Salvia Divinorum, a perennial herb of mint family is native to Oaxaca, Mexico and it’s been used for divination and healing purposes by the Mazatec shamans for centuries. Salvia has more than 500 species which also includes sage plant. The plant grows well up to 3 feet of height and its large green leaves, square but hollow stems and flowers of white and purple color are its distinctive features. Salvia divinorum is one of several vision-inducing plants used by the Mazatec Indians in spiritualism.
Other types of salvia include salvia officinalis (commonly known as sage) and Salvia miltiorrhiza (also called danshen) which don’t have the hallucinogenic effects like salvia divinorum. Sage is abundantly used as a cooking spice, as well as a treatment for G.I irritations and various other medical conditions. Danshen also is used to cure various medical problems, including blood circulation malfunctioning and a number of skin conditions.
It is presumed that Salvia Divinorum is the sacred “Pipiltzintzintli” (the most noble child prince) that the Aztecs venerated and used in some of their rituals. The Mazatecs usually ingest 26 leaves, making a sort of cigar and place its tip under the tongue, chewing and sucking the leaves’ juice and keeping it in their mouths for about 30 minutes, to allow absorption via the oral mucosa. Depending on the amount of smoke inhaled, users of salvia may experience hallucinations on par in intensity with those caused by drugs like LSD or DMT. Since most users lose consciousness and drift off into a world of fractal shapes and green women as soon as they hit the pipe, it has not gained much popularity as a ‘party’ drug. Fourteen states have made it illegal or regulated its use. Proposed legislation in several other states died. A packet of dried salvia leaves cost $20 to $40, depending on the amount and potency, in head shops, holistic centers and online stores.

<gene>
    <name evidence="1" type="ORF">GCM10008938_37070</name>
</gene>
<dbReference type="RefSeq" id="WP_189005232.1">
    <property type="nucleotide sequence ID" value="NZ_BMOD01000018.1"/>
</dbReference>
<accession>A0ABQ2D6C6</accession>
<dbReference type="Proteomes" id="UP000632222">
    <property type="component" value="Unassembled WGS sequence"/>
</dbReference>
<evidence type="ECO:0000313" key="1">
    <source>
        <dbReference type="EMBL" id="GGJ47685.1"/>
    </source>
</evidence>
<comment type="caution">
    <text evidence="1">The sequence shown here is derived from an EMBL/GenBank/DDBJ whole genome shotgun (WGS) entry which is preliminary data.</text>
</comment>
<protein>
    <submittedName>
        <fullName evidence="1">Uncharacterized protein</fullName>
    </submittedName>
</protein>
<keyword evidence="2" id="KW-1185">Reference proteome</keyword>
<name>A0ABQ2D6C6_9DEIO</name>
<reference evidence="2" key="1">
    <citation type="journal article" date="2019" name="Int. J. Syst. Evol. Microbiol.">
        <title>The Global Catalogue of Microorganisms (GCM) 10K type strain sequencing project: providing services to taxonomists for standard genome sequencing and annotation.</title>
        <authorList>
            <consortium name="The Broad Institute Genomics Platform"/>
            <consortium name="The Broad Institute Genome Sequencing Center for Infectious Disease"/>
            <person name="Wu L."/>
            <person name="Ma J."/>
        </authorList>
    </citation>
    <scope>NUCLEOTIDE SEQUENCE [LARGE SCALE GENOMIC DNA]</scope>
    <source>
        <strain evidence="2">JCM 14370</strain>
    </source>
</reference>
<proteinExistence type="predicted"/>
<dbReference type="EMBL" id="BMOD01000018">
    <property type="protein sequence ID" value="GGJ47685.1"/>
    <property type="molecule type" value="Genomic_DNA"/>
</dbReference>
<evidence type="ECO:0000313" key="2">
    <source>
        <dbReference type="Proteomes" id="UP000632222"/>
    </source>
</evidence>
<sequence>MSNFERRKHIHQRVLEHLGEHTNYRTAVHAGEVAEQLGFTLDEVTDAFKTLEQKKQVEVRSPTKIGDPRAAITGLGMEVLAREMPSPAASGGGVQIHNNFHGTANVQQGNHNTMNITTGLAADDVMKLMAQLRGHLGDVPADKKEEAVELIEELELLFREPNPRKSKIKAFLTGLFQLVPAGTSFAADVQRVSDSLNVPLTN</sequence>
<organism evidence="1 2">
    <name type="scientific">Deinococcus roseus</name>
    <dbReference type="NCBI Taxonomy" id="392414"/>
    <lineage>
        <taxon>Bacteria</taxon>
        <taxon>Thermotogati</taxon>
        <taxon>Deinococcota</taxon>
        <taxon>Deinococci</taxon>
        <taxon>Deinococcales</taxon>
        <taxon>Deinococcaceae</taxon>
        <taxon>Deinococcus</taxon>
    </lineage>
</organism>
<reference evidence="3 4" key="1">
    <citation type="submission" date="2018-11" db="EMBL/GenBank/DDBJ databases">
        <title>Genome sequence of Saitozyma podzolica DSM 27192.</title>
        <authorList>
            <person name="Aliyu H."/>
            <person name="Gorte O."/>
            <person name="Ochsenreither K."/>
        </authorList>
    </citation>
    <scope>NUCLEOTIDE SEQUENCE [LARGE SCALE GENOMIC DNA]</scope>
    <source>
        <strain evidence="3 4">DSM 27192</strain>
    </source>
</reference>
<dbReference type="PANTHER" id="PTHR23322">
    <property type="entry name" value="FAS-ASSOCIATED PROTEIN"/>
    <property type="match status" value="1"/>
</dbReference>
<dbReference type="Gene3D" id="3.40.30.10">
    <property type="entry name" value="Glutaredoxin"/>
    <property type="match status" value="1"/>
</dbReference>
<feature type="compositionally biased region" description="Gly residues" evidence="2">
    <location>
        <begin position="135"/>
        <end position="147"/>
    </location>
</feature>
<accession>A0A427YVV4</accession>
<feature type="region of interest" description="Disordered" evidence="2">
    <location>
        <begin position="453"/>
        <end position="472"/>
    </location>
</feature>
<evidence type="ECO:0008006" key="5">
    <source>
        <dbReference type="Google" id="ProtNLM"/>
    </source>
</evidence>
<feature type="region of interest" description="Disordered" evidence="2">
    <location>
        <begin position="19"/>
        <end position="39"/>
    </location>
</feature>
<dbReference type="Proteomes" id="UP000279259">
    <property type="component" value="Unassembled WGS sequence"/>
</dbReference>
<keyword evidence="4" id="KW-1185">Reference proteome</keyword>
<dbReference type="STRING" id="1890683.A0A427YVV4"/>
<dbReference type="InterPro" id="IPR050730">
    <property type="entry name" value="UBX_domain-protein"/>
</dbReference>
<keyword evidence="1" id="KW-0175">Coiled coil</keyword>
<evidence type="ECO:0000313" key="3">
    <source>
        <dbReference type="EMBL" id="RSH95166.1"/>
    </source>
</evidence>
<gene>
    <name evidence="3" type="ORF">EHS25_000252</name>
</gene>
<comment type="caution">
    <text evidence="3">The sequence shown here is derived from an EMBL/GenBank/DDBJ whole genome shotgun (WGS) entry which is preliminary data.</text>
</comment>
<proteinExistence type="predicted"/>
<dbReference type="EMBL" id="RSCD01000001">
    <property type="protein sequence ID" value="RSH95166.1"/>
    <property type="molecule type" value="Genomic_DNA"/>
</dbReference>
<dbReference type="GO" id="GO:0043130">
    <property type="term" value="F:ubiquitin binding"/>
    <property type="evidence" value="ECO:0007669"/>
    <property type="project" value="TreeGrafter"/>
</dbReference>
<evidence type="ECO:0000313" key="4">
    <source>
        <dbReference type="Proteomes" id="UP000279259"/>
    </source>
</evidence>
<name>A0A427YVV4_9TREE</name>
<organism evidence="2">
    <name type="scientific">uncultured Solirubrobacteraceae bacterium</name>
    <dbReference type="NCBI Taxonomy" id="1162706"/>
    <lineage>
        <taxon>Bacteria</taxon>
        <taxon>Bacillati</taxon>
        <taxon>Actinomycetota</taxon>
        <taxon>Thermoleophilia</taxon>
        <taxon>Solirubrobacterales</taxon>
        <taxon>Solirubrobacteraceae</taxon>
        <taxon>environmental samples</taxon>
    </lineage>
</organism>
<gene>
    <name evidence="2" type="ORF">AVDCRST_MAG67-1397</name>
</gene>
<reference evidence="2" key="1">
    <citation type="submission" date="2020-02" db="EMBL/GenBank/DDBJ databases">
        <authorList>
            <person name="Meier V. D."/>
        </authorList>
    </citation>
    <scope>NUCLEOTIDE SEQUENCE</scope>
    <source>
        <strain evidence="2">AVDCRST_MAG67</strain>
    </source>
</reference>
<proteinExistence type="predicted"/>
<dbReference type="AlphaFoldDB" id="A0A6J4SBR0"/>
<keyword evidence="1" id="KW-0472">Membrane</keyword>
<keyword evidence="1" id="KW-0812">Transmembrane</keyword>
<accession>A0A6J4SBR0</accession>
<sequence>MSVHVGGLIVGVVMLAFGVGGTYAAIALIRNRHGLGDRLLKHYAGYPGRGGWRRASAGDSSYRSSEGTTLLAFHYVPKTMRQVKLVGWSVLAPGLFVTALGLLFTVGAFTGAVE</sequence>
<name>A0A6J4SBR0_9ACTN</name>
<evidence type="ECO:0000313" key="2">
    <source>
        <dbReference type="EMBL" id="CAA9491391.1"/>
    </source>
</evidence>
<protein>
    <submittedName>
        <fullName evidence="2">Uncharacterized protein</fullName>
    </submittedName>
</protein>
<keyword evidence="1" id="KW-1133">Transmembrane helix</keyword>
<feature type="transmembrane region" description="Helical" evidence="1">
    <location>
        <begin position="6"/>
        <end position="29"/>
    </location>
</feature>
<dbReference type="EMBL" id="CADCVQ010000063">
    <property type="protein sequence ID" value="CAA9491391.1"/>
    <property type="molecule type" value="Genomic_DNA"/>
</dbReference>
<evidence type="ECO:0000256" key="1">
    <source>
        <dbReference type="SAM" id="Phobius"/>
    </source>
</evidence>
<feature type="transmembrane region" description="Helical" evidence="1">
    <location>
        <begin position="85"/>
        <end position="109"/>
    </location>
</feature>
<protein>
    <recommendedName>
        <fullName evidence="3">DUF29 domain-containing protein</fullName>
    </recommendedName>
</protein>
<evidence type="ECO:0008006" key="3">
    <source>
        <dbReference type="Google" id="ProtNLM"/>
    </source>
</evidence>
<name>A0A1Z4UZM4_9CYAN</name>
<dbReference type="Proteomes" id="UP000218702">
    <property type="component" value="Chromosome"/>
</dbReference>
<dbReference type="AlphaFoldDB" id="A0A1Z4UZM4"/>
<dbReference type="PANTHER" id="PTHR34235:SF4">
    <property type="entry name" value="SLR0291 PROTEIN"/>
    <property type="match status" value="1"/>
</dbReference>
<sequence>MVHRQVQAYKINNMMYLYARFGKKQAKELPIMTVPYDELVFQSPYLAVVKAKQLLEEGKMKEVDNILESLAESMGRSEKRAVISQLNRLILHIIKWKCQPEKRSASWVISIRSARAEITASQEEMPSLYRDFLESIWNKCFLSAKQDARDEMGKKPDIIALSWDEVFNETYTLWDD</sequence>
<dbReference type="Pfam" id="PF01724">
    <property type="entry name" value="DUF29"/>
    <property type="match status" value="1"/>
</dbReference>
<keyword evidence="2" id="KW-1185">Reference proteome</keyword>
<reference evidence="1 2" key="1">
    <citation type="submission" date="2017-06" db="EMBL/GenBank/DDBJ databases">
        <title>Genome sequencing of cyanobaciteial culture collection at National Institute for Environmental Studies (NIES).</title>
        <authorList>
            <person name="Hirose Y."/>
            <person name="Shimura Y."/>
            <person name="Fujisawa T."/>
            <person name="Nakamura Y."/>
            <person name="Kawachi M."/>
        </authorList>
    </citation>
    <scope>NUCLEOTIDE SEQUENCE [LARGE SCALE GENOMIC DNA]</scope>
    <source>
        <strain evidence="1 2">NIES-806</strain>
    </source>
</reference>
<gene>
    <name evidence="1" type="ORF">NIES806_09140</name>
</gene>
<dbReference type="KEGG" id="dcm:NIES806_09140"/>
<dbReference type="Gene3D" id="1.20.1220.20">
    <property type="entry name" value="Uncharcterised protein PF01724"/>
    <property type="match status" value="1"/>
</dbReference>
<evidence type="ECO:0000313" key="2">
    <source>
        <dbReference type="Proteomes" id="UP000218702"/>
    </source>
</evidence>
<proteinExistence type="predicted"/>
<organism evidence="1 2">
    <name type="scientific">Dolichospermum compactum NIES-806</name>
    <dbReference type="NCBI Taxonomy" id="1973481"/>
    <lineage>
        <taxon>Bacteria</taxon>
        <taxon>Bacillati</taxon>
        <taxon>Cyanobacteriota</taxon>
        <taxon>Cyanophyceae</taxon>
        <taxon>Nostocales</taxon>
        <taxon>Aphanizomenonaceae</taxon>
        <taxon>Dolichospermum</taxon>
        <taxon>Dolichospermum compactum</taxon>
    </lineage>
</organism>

Salvia entered the mainstream in the late 1990s, due to its widespread availability, media attention and recreational use among young adults. When salvia is smoked or chewed, the Mexican native herb produces a short but intense psychoactive high, on par with that of synthetic hallucinogens. Like its cultural cousin, marijuana, salvia may have medical uses.
Salvia Divinorum was first discovered in the late 1930’s by a group of anthropologists studying medicinal and magical cures in Mexico. During their time in the Mazateca region they observed and cataloged many magical plants and remedies, bringing several back to the States to study. Among their discoveries were the use of morning glory seed, several varieties of mushroom and black nightshade. The plant was rediscovered in the early 1990’s by the global underground psychedelic culture and has seen some use and fame in recent years.